This section describes the I/O Handling configuration options available within busTRACE.
|Perform automatic data corruption analysis when capture stops
Place a checkmark on this option to configure busTRACE to automatically perform a data corruption analysis each time you stop the capture process.
|Report underruns as errors
An underrun occurs when a device transfers less data than what is available in the data buffer. An overrun occurs if a device wants to transfer more data than is available in the data buffer. Unfortunately, the SCSI_REQUEST_BLOCK structure is defined to return a SRB_STATUS_DATA_OVERRUN value in the SrbStatus field whether it's a data underrun OR a data overrun. The subsequent Irp status would be STATUS_BUFFER_OVERFLOW.
Data underruns are usually not error conditions while data overruns are always error conditions. This presents a problem for busTRACE since one status code represents both conditions. By default, busTRACE will try and detect if it's an underrun or overrun. If the checkmark is left disabled on this option (the default), we will filter out any underrun conditions and not report them as an error. If this checkmark is set, whenever the SrbStatus value is set to SRB_STATUS_DATA_OVERRUN, we will always report it as an error.
Let's give an example as to why underrun conditions are normally not a fatal error. Let's assume that you send a 240 byte buffer sent with an Inquiry CDB. Let's assume the device only has 36 bytes of Inquiry data. In this example, we have an underrun condition but it is not an error. In fact, this is quite common especially when dealing with Inquiry CDBs. In order for busTRACE to not confuse you, we default to not reporting any underrun condition as an error.
NOTE: This option only applies to SCSI Request Blocks (SRBs).
|Track mouse movements over interleaved I/O activity
If busTRACE is configured to show you interleaved I/O activity, leaving a checkmark on this option will cause busTRACE to highlight the point where the I/O starts (i.e. going down the I/O stack) as well as where the I/O finishes (i.e. going up the I/O stack). A gradient background color is used to visually show you where the I/O starts, where it finishes, and what other I/O activity might be occurring in between.
This feature is only available when you have busTRACE configured to sort I/O activity on the Counter column in ascending order (the default setting).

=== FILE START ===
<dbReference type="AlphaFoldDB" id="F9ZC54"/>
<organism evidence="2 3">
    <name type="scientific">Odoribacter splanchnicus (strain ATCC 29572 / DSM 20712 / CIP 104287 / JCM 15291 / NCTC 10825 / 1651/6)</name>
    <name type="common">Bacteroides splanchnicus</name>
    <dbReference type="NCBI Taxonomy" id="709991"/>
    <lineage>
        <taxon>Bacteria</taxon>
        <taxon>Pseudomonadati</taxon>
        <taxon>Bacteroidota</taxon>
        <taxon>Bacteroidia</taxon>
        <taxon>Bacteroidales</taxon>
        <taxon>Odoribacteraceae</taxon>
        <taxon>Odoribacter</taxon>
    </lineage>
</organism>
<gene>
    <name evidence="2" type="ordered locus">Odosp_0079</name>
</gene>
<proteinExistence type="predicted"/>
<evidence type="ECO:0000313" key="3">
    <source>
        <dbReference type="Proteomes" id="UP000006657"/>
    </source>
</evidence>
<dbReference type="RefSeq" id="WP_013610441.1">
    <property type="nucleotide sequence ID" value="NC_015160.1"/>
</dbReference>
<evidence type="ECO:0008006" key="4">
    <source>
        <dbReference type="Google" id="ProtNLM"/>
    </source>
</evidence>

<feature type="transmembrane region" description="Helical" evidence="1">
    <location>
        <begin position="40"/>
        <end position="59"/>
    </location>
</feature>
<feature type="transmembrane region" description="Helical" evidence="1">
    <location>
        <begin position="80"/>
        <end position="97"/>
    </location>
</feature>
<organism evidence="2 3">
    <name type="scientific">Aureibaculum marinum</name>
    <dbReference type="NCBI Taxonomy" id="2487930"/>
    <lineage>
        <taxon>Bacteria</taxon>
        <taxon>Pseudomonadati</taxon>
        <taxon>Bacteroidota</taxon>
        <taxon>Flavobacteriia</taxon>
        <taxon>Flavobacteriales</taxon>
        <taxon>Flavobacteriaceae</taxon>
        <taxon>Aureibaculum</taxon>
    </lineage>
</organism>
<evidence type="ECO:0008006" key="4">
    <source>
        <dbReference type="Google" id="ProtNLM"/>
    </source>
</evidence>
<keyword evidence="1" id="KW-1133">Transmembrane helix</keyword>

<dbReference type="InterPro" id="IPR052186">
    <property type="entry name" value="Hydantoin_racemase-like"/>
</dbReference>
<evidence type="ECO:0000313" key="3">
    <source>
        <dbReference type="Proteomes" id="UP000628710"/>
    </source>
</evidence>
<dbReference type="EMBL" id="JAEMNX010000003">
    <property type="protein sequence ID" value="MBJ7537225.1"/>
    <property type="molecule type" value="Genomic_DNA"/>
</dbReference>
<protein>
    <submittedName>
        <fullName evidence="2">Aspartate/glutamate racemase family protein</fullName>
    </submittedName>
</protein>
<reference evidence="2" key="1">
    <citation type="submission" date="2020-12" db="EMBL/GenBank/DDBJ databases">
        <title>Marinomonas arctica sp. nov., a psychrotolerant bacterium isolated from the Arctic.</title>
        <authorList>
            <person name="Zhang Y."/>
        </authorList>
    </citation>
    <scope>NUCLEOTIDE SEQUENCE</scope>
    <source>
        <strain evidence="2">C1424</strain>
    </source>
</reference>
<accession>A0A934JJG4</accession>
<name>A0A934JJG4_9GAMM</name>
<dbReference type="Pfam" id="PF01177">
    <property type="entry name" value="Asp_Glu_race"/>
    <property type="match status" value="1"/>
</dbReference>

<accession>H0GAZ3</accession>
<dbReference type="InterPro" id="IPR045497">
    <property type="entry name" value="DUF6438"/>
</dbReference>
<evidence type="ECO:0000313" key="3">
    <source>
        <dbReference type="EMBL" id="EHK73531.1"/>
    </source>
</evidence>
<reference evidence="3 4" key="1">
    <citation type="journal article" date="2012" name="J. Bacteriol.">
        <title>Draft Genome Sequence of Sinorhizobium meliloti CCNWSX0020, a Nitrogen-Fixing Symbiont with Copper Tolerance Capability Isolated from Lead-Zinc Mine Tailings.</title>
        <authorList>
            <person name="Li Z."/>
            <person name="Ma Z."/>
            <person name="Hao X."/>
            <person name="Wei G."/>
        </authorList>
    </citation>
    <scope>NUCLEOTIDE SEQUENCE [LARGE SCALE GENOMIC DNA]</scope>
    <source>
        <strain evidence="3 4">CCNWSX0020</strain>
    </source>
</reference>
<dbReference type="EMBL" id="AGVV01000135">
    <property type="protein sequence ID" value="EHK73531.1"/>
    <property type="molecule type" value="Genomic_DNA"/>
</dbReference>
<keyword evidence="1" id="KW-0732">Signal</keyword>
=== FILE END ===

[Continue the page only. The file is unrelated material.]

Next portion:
Show single interleave indicator for lifetime of one I/O request
For some I/O activity, such as MPIO or some USB activity, the same I/O Request Packet (IRP) is used and captured multiple times. For example, with MPIO, you may have a IRP sent to a virtual device and then that same IRP sent to a physical device. Once the physical device IRP completes, the virtual device IRP completes.
This option configures busTRACE as to how you want the interleave indicators draw. With this option disabled, if you have the same IRP being used for a virtual and physical device (as one example), you would see something like this:
In the above example, you can see how I/O counter 778 is wrapped by I/O 777. You can also see by the "IRP Pointer" value, this is the exact same IRP.
If you take this exact same example, but this time place a checkmark next to this "Show single interleave indicator for lifetime of one I/O request" setting, you will see this:
In the above example, we notice that the "Interleave" column now only shows one indicator line for the one IRP that is being processed. The red indicator for I/O #778 allows you to see the wrapped nature of the captured I/O request.
Understanding how the same IRP is sent from one device stack down to another device stack is a complex topic. The above example is its simplest form but can get far more complex, particularly with MPIO. If you are uncertain, you can simply leave this option disabled and you will see an arrow indicator for each individual I/O.
LBA and Sector Count Display Settings
Data Length Analysis (CDB Decoding)
When a Command Descriptor Block is sent to a device, the device might not transfer the full data buffer. As an example, you can send an Inquiry CDB through Windows with a 252 byte buffer, but the device may only return 36 bytes of valid data. This is an example of an underrun where the device returns less data than what was specified in the data buffer. It is not an error and happens quite regularly.
Windows clearly defines that port/miniport drivers are supposed to let drivers and applications know the actual amount of data transferred. Unfortunately, a variety of such drivers do NOT properly return the amount of data transferred. Using our Inquiry example above, the port/miniport driver should return that only 36 bytes of data were transferred. However, it is common to see the port/miniport driver incorrectly return that 252 bytes of data were transferred.
This poses challenges for our CDB decoding engine as we need to know how much of the data, in the captured data buffer, is actually valid. Since we cannot fully trust the data transferred length (as returned by the port/miniport driver), we have provided several options to allow you to configure busTRACE.
Automatic - Let busTRACE determine data length (default setting)
Selecting this option lets busTRACE determine how best to determine how much data is actually valid to decode.
Analyze Data - Use length determined by analyzing data buffer
Selecting this option will cause busTRACE to, where possible, look at any CDB values and/or data headers to let the device tell us how much of the data is actually valid.
Port/Miniport - Use length returned by port/miniport driver
Selecting this option tells busTRACE to use the amount of data transferred as reported by the port/miniport driver. If your port/miniport driver is not properly returning this value, you may see the CDB decoded with more data than was actually transferred.